I write about food a lot. It is the commonality we share. Heat, medical supplies, gardening equipment and transportation are individual needs and vary a good deal depending on who you are and where in the world you live but we all have to eat. Autumn seems to be a good time to make a committment tot take charge of your personal food supply in all aspects. Think in terms of inventory, acquisition schedule, nutrition and price point. To get started you need to a clean slate to tackle the inventory problem.
This is often the hard part as it requires a full day. Cabinets should be cleaned out and reorganized so that you can see what you have. You can probably feed those nine year old anchovies to the compost. If you have 46 cans of tuna, they don’t belong in the kitchen but in a dedicated long term storage area. As much as possible, I am switching from plastic for storage to mason jars. They are easy to label, display what I have and don’t impart toxins or flavors to my food. I might make another choice if I lived in earthquake country. As you organize you can begin your food notebook. This ties in with taking charge of the financial aspect of food. How can you make a decision about purchase if you don’t know what food costs on a regular basis. I find it remarkable that most people still just toss what they want in their grocery carts. If you spend $200.00 a week on food and incidentals (not unusual at all) you are talking about a $10,000.00 per year expenditure, not inconsequential. Every dollar you saved is like tax free income. You must also consider that your families health depends on what they consume. A pantry heavy on convenience foods will result in more trips to the doctors, more days lost to illness and coping with bad teeth. It is worth it to begin a regimen of healthier eating today.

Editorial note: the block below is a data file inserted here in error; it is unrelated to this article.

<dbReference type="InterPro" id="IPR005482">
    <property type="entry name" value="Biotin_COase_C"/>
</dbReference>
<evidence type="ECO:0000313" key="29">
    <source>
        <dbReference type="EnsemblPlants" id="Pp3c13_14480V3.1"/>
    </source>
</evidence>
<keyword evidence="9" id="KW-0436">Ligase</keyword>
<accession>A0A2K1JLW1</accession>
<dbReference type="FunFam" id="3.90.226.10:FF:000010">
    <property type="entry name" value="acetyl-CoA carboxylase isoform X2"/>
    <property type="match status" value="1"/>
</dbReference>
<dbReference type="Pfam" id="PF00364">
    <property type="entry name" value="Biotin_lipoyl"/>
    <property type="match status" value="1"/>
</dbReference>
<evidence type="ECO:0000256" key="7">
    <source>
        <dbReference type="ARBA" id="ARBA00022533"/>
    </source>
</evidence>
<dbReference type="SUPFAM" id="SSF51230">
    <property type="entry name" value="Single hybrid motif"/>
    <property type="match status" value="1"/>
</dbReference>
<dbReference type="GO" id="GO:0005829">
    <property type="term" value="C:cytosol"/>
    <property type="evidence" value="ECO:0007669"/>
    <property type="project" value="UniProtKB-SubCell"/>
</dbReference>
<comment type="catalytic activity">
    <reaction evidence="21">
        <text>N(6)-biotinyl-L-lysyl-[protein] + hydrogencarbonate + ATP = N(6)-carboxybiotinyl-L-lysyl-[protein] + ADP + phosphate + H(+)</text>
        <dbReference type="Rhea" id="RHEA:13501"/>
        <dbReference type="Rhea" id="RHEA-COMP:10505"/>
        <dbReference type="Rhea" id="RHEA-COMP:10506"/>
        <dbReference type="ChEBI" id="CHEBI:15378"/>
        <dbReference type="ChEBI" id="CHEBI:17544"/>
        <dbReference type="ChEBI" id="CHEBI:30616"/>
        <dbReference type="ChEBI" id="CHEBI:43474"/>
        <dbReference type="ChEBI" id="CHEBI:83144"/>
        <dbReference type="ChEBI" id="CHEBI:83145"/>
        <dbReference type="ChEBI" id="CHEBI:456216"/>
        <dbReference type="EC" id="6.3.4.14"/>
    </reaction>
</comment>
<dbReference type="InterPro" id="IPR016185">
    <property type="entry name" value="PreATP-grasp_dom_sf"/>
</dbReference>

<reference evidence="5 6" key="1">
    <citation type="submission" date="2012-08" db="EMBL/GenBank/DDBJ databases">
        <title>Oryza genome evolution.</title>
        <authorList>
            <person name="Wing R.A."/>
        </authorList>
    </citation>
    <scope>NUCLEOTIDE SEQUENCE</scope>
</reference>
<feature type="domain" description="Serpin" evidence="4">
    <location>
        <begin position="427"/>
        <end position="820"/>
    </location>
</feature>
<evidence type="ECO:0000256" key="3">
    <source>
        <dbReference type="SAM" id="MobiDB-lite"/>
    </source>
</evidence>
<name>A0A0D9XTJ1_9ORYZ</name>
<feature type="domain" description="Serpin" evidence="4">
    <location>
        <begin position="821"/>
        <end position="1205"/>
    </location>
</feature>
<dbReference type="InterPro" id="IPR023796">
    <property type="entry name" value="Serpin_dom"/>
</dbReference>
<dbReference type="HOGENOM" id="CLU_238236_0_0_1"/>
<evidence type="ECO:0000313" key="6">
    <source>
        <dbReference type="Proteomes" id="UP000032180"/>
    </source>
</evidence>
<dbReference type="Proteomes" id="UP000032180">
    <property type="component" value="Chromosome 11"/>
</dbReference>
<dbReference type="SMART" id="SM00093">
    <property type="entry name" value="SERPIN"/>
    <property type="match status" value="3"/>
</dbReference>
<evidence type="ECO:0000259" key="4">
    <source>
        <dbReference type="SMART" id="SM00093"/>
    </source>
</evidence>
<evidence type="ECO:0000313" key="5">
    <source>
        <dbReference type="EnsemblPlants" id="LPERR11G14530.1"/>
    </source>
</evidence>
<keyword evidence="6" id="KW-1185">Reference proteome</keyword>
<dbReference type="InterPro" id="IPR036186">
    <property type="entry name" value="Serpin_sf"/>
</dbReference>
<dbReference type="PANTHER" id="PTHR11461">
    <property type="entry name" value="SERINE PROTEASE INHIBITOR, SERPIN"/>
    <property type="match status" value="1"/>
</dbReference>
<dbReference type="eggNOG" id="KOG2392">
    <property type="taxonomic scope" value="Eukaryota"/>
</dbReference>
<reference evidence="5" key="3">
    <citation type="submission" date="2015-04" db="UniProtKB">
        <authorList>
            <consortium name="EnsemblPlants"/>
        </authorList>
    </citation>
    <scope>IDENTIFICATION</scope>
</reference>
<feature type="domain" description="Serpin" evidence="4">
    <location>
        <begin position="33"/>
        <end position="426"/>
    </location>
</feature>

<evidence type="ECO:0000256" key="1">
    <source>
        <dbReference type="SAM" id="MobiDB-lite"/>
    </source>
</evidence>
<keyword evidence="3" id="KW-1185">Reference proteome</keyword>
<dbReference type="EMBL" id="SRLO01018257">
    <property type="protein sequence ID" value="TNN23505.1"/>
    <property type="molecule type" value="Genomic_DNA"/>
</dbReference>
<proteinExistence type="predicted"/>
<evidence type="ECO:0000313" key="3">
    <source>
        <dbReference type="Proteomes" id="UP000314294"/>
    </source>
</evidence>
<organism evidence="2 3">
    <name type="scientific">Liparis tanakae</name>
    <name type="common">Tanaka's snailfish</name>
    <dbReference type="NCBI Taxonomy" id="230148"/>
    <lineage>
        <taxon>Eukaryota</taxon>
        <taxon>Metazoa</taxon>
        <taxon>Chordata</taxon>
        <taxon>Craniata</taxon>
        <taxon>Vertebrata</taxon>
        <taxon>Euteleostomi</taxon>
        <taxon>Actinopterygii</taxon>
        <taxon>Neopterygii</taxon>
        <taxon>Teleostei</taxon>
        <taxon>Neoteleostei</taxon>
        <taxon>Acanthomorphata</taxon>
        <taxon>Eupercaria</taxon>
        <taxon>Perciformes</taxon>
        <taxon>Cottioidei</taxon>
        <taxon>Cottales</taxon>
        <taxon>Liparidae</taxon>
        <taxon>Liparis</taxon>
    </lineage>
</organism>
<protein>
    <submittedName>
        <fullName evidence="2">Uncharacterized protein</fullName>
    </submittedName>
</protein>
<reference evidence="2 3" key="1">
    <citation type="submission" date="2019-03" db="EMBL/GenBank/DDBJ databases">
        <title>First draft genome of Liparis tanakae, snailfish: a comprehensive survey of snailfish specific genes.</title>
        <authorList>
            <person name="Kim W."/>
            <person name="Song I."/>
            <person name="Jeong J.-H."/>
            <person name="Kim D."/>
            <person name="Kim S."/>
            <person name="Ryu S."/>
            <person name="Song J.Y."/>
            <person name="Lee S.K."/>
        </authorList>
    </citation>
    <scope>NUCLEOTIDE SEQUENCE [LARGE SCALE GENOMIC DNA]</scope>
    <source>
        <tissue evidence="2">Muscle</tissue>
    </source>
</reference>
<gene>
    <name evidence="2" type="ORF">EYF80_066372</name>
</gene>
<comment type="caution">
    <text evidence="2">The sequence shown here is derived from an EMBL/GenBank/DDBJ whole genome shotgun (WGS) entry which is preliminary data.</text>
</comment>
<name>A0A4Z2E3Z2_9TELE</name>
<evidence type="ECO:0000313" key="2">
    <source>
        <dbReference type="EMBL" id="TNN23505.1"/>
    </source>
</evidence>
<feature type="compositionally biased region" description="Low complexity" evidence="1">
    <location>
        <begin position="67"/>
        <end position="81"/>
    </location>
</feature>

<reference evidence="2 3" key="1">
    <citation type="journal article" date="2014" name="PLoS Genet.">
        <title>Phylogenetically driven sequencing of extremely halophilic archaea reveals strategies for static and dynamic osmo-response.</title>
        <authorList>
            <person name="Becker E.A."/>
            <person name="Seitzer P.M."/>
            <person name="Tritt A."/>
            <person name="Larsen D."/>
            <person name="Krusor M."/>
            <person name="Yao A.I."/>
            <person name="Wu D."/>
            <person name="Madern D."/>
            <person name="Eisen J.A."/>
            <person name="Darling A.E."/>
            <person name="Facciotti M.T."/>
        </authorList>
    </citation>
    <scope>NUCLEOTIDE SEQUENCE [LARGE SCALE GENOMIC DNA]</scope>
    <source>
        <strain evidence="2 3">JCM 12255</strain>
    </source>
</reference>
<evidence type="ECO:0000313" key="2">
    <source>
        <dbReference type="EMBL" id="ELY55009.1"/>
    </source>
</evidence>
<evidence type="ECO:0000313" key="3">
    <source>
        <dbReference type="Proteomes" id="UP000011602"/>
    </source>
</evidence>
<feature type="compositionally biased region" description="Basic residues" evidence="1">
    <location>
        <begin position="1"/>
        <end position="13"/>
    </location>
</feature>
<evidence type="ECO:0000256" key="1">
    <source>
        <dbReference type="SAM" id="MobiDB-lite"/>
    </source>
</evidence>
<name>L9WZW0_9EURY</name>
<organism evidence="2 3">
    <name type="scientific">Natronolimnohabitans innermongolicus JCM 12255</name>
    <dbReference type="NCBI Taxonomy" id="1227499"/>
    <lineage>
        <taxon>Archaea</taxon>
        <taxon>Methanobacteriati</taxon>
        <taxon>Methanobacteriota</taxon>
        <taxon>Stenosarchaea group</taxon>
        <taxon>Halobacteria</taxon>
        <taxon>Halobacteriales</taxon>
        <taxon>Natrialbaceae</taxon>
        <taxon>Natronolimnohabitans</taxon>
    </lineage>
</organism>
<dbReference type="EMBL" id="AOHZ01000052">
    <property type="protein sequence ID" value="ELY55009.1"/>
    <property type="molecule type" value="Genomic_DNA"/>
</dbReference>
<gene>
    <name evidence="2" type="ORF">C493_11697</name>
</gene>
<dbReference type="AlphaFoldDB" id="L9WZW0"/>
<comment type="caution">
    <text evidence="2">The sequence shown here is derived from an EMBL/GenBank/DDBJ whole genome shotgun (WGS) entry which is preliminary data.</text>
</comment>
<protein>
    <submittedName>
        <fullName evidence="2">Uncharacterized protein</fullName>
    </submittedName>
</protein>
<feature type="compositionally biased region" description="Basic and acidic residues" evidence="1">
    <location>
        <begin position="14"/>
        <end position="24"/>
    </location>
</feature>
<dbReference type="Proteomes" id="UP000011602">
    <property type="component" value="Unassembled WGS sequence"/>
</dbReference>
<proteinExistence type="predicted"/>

I put in my co-op order yesterday. I spent about $70.00 on three items. I bought walnuts, dried apples and raisins. They all store well and are foods we eat a lot of. I will not buy any other food this week except for milk and eggs from local farmers. I have cut my grocery bill considerably by committing to baking bread once or twice a week. I also no longer buy dry cereal unless it is a too-good-to-pass-up loss leader sale. We have bread and cheese and cereal and fruit and yogurt and granola. Cereal is not a necessity but a luxury item.
i am out the door early today, planning stops at Deals and Steals, a little store that sells food and household supplies at deep discounts. These are usually slightly post dated or items with damaged packaging. Nearly everything is organic. I often get deals on things like olive oil and tea here.
To be continued when I return home.